The upcoming Hungarian parliamentary elections are unlike any other in the country’s electoral history. European capitals and the EU institutions will keep a close eye on the vote as Hungary has undergone a process of democratic backsliding long in the making. Democratic erosion in Hungary has reached a point that Freedom House no longer considers the country a democracy but a hybrid state (a transitional phase between democracy and autocracy).
Hungary’s disregard for fundamental rule of law principles established by the EU and shared across member states — Democracy Reporting International (DRI) has been monitoring this through the re:constitution project — is also casting a shadow over Hungary’s capacity to hold a legitimate vote. Furthermore, polls forecast that Hungary is heading for a tight race between the governing party and the opposition. All of it is increasing the chances for the EU to face the first contested electoral results in the bloc’s history — yet another crucial test in its endeavour to protect electoral standards and the rule of law in the Union.
DRI, with our partners from the German Council on Foreign Relations (DGAP), brought together key experts from civil society, academia, media, as well as representatives from the Office for Democratic Institutions and Human Rights of the Organisation for Security and Co-operation in Europe (OSCE/ODIHR), the German Federal Ministry and the European Parliament for two informal online briefings on these landmark elections. Both online briefings — the first one on 17 January and the second one on 14 February — were held under Chatham House Rules.
The OSCE/ODIHR recommends deploying a full-scale election observation mission to Hungary
The OSCE/ODIHR announced in early February a full election observation mission (EOM). This is only the second time that such a comprehensive mission is sent to an EU member state. The international organisation will deploy 18 long-term observers in the weeks before the election and 200 short-term will observe proceedings on 3 April.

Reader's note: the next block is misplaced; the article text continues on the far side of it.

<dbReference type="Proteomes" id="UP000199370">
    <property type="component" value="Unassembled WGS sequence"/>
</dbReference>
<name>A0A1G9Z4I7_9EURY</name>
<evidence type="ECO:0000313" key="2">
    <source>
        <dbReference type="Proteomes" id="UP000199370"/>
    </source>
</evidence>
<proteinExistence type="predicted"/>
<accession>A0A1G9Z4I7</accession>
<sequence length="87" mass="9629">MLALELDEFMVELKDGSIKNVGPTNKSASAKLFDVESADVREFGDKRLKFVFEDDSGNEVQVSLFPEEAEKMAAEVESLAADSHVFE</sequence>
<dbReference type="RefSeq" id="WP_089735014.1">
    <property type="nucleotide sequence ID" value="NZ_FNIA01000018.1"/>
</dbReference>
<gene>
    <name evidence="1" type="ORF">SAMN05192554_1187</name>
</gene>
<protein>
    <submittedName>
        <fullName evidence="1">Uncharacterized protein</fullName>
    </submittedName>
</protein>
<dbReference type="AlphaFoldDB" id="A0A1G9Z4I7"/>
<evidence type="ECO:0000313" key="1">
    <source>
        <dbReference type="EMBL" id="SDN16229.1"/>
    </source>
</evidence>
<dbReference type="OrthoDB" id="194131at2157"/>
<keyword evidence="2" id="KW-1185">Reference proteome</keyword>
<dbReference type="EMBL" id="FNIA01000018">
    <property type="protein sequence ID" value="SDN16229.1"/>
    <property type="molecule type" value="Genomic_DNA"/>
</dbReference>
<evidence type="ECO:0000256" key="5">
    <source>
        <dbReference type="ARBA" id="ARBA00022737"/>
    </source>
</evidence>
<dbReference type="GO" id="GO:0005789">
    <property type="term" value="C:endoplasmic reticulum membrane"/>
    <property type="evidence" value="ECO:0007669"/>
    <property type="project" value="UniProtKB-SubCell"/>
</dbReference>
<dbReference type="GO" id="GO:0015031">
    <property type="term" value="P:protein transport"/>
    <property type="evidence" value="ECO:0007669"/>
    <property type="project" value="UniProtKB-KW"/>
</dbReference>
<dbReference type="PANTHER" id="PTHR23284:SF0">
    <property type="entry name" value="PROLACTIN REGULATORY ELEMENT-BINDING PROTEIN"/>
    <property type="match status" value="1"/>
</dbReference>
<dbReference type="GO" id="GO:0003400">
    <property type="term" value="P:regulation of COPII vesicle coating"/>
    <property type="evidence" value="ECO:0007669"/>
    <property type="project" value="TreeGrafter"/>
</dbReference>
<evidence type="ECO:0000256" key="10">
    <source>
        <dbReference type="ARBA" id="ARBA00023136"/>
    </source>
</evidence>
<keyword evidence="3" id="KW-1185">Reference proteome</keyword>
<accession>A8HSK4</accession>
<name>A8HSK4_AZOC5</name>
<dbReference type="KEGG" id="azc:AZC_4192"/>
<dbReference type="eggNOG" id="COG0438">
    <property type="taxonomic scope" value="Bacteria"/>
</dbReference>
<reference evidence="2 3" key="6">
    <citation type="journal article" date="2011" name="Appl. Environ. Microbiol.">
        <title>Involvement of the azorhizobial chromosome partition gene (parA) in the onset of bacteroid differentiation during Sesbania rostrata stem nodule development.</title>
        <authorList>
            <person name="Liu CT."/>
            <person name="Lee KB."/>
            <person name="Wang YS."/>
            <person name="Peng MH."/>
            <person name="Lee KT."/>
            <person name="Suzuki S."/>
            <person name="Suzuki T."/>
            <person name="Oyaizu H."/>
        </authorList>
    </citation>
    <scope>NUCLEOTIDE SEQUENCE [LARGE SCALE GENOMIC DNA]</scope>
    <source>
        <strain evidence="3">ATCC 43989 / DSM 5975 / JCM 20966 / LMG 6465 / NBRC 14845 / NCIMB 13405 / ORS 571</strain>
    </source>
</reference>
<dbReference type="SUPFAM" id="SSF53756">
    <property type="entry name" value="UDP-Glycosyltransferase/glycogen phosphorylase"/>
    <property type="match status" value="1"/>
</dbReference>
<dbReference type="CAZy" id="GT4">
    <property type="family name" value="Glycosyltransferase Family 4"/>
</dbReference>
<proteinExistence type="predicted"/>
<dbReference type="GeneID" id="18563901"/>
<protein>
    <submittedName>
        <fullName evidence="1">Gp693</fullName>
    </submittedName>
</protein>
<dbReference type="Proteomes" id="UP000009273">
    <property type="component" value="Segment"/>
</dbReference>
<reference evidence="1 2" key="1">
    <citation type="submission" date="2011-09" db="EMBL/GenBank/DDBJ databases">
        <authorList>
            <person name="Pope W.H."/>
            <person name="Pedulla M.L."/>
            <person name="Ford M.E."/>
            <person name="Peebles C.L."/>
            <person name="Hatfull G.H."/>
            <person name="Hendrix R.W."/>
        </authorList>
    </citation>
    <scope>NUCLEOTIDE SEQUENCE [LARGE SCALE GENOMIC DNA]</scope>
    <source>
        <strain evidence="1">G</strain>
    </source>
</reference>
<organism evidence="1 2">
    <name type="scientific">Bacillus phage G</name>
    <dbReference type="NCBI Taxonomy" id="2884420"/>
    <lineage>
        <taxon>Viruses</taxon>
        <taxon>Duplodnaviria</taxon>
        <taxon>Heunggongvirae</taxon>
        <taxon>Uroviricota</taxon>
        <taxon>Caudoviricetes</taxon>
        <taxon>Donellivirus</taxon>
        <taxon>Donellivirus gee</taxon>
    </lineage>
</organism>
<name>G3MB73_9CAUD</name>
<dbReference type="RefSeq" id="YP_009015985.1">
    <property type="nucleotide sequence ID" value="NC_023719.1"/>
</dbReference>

While the first online briefing explored challenges for the observation of the upcoming elections by the OSCE/ODIHR, the second event focused on ODIHR’s findings of their Needs Assessment Mission and the subsequent recommendation to deploy a full-scale election observation mission to Hungary. Among other important questions, participants noted that Hungary does not provide for independent citizen’s observation of elections, adding to the need of an observation mission that independently assesses the process.
The report clearly acknowledges Hungary’s erosion of democratic standards, a process that experts have observed over the last 12 years. Throughout the years and lacking transparency, Prime Minister Orbán and his Fidesz party have changed critical parts of the country’s legal framework, notably the constitution, and electoral legislation.
While Orbán praises the self-proclaimed ‘illiberal democracy' model, observers express great concerns regarding the state of democracy and the rule of law in Hungary. Experts noted many undemocratic practices such as opaque money flows and a high concentration of media expressing pro-governmental views. The so-called ‘illiberal’ model is a façade for undemocratic practices that could conveniently tilt the electoral process in Orbán's favour.
Implications for the European Union
Aside from exchanging around the contributions that an EOM could make to safeguard the electoral integrity of the elections, participants looked at the vote’s implications for the entire European Union.
They highlighted that the situation in Hungary cannot be seen as an isolated issue of domestic politics in a single EU member state, as concerns about the rule of law and democratic standards directly affect the rest of the Union as well. Against the backdrop of upcoming elections that also raise rule of law concerns – Slovenia (April 2022), Poland (2023) – the Hungarian vote will represent a critical juncture for the EU regarding its efforts to protect electoral standards and the rule of law across member states. The final ODIHR assessment report will be a key tool for the EU to coordinate a solid, unified, and timely response to the election outcome in Hungary.
Ahead of the elections, the expert community agreed that democratic actors should raise awareness inside the German Bundestag, German media, the OSCE Parliamentary Assembly as well as among national politicians in EU member states. By putting the Hungarian elections and their relevance for the EU on the radar, we can effectively safeguard democracy, electoral integrity, and the rule of law – both in Hungary and the rest of the EU.
DRI and DGAP will continue to convene key stakeholders to discuss a forward-looking strategy to strengthen democratic principles in Hungary and beyond.
Photo: OSCE/Thomas Rymer